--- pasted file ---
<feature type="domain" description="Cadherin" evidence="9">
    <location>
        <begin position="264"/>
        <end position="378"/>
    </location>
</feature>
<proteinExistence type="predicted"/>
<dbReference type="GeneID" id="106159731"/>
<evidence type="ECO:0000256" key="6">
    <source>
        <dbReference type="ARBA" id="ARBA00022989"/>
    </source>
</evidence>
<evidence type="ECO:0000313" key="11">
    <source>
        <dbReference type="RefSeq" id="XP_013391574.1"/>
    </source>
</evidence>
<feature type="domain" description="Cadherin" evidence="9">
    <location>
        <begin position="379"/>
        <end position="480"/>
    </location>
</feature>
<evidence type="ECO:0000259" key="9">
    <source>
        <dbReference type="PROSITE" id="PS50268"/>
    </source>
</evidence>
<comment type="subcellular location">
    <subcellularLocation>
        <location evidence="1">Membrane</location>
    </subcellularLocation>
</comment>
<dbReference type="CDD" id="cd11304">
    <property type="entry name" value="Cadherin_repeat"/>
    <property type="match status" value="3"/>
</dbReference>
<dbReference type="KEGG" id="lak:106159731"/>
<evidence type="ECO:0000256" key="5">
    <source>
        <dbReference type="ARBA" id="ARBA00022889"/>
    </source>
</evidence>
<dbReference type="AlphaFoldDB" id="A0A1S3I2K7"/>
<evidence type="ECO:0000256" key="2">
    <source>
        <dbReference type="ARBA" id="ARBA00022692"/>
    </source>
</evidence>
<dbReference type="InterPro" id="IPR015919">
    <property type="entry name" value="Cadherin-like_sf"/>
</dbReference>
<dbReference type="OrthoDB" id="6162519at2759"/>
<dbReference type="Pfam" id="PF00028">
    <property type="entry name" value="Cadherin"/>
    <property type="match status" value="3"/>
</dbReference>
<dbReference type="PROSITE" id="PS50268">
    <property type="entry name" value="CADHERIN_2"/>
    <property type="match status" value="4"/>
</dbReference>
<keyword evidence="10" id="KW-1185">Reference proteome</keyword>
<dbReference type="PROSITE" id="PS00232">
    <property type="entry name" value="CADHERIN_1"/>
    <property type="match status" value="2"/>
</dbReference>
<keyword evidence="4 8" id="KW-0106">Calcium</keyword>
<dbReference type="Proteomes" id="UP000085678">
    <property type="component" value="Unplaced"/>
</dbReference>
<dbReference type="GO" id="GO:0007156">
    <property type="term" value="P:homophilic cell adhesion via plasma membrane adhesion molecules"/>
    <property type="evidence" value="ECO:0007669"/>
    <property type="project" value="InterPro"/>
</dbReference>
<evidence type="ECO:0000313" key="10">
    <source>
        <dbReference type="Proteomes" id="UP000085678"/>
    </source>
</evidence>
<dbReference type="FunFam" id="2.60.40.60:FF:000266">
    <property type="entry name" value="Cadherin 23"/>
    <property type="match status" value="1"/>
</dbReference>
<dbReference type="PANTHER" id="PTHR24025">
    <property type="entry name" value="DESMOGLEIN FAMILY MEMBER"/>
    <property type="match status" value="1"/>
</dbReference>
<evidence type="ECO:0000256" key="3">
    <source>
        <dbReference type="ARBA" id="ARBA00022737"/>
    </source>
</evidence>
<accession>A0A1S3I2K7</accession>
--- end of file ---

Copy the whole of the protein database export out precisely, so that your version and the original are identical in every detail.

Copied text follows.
<feature type="domain" description="Cadherin" evidence="9">
    <location>
        <begin position="264"/>
        <end position="378"/>
    </location>
</feature>
<proteinExistence type="predicted"/>
<dbReference type="GeneID" id="106159731"/>
<evidence type="ECO:0000256" key="6">
    <source>
        <dbReference type="ARBA" id="ARBA00022989"/>
    </source>
</evidence>
<evidence type="ECO:0000313" key="11">
    <source>
        <dbReference type="RefSeq" id="XP_013391574.1"/>
    </source>
</evidence>
<feature type="domain" description="Cadherin" evidence="9">
    <location>
        <begin position="379"/>
        <end position="480"/>
    </location>
</feature>
<evidence type="ECO:0000259" key="9">
    <source>
        <dbReference type="PROSITE" id="PS50268"/>
    </source>
</evidence>
<comment type="subcellular location">
    <subcellularLocation>
        <location evidence="1">Membrane</location>
    </subcellularLocation>
</comment>
<dbReference type="CDD" id="cd11304">
    <property type="entry name" value="Cadherin_repeat"/>
    <property type="match status" value="3"/>
</dbReference>
<dbReference type="KEGG" id="lak:106159731"/>
<evidence type="ECO:0000256" key="5">
    <source>
        <dbReference type="ARBA" id="ARBA00022889"/>
    </source>
</evidence>
<dbReference type="AlphaFoldDB" id="A0A1S3I2K7"/>
<evidence type="ECO:0000256" key="2">
    <source>
        <dbReference type="ARBA" id="ARBA00022692"/>
    </source>
</evidence>
<dbReference type="InterPro" id="IPR015919">
    <property type="entry name" value="Cadherin-like_sf"/>
</dbReference>
<dbReference type="OrthoDB" id="6162519at2759"/>
<dbReference type="Pfam" id="PF00028">
    <property type="entry name" value="Cadherin"/>
    <property type="match status" value="3"/>
</dbReference>
<dbReference type="PROSITE" id="PS50268">
    <property type="entry name" value="CADHERIN_2"/>
    <property type="match status" value="4"/>
</dbReference>
<keyword evidence="10" id="KW-1185">Reference proteome</keyword>
<dbReference type="PROSITE" id="PS00232">
    <property type="entry name" value="CADHERIN_1"/>
    <property type="match status" value="2"/>
</dbReference>
<keyword evidence="4 8" id="KW-0106">Calcium</keyword>
<dbReference type="Proteomes" id="UP000085678">
    <property type="component" value="Unplaced"/>
</dbReference>
<dbReference type="GO" id="GO:0007156">
    <property type="term" value="P:homophilic cell adhesion via plasma membrane adhesion molecules"/>
    <property type="evidence" value="ECO:0007669"/>
    <property type="project" value="InterPro"/>
</dbReference>
<evidence type="ECO:0000313" key="10">
    <source>
        <dbReference type="Proteomes" id="UP000085678"/>
    </source>
</evidence>
<dbReference type="FunFam" id="2.60.40.60:FF:000266">
    <property type="entry name" value="Cadherin 23"/>
    <property type="match status" value="1"/>
</dbReference>
<dbReference type="PANTHER" id="PTHR24025">
    <property type="entry name" value="DESMOGLEIN FAMILY MEMBER"/>
    <property type="match status" value="1"/>
</dbReference>
<evidence type="ECO:0000256" key="3">
    <source>
        <dbReference type="ARBA" id="ARBA00022737"/>
    </source>
</evidence>
<accession>A0A1S3I2K7</accession>